Cameroonian president Paul Biya took time during a speech he gave on the country’s annual Youth Day on Wednesday to ask for anglophone youth in the Northwest and Southwest regions for faith in his government. A protracted secessionist struggle, referred to as the Anglophone Crisis, has seen violence between demonstrators and Cameroonian security forces since 2016, taking more than two thousand lives and displacing more than four hundred thousand. President Biya highlighted recent laws promoting bilingual language rights and granting further autonomy to the anglophone region, but it will take time for trust to be gained, as anglophone grievances go back to Cameroonian unification in 1961.
The Anglophone Crisis forms a stark contrast with the relative success of Cameroon’s economy and ability to avoid protracted identitarian conflicts despite containing a wide swath of linguistic and ethnic communities within its borders and unresolved questions of identity left over from its colonial past. Cameroon was a German colony until World War I, after which it was partitioned between the British and French victors. French Cameroon became independent in 1960, with the British Cameroons (the modern-day territory of the Northwest and Southwest regions) opting to unify instead of joining with Nigeria.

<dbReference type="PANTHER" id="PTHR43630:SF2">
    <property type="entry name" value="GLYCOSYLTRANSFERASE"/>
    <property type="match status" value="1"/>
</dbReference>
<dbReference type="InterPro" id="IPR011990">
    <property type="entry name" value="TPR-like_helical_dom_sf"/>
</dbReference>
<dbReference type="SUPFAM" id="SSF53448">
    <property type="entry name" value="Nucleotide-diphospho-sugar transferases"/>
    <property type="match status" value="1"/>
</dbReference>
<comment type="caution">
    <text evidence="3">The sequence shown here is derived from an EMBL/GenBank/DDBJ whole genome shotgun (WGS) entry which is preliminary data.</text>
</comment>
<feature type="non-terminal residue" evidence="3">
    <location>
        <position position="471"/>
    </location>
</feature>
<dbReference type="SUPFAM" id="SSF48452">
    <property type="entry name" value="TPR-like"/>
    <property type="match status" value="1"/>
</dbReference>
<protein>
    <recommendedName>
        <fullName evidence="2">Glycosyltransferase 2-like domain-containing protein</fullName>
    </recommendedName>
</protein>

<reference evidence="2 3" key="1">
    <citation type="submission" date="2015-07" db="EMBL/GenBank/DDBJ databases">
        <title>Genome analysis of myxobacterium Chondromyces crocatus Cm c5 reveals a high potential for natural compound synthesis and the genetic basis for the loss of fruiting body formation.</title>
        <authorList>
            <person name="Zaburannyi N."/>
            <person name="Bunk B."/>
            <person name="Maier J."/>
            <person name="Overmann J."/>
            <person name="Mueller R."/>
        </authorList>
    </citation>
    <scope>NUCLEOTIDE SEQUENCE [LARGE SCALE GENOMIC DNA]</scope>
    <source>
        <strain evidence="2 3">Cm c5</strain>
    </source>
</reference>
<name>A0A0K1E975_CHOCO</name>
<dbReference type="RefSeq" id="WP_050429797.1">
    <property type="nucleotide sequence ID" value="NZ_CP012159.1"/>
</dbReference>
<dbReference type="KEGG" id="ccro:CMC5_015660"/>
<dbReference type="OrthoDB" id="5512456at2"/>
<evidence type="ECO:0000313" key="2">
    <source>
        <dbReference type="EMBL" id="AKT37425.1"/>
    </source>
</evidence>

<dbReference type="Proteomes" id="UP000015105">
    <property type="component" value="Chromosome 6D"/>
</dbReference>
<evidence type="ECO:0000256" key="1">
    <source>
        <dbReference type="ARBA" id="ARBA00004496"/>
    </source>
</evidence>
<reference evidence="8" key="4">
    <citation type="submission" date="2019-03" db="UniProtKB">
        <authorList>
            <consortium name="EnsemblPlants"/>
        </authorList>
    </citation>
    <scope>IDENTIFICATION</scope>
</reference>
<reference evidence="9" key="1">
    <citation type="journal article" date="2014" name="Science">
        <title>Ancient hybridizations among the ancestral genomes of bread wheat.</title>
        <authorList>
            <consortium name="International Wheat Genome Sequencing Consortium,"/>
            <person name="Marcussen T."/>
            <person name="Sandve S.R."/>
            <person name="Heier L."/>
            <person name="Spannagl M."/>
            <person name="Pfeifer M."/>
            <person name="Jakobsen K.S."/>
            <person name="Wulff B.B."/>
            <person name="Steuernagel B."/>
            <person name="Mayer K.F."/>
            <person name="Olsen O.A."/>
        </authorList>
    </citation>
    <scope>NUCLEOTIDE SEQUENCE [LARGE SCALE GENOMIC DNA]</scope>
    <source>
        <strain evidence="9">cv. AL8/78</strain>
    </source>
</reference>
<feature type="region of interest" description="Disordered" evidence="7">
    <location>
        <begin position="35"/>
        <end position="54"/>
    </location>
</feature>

Differences in governing styles, judicial codes, and educational syllabuses between the French and English regions of Cameroon fomented distinct identity differences between the two. Anglophone Cameroonians make up a little more than one-fifth of the country’s total population, leading to a persistent disparity in terms of political representation, the result of which was perpetual underfunding of English-speaking schools and courts. Anglophone citizens were also frequently regarded as provincialists, second-class to the majority francophone citizens.
These grievances came to a head in late 2017, when a group of anglophone protest movements declared an autonomous state of Ambazonia, sparking an intense crackdown by President Biya’s military and security forces. Videos doing the rounds of soldiers using civilians as human shields and violently suppressing civil demonstrations exacerbated tensions further. By the time the Biya administration got around to negotiating and taking anglophone concerns into consideration, the damage had already been done. Though legislative elections were held with relatively little violence, it will still take many years to resolve these disputes and rebuild trust between Cameroon’s anglophone and francophone territories.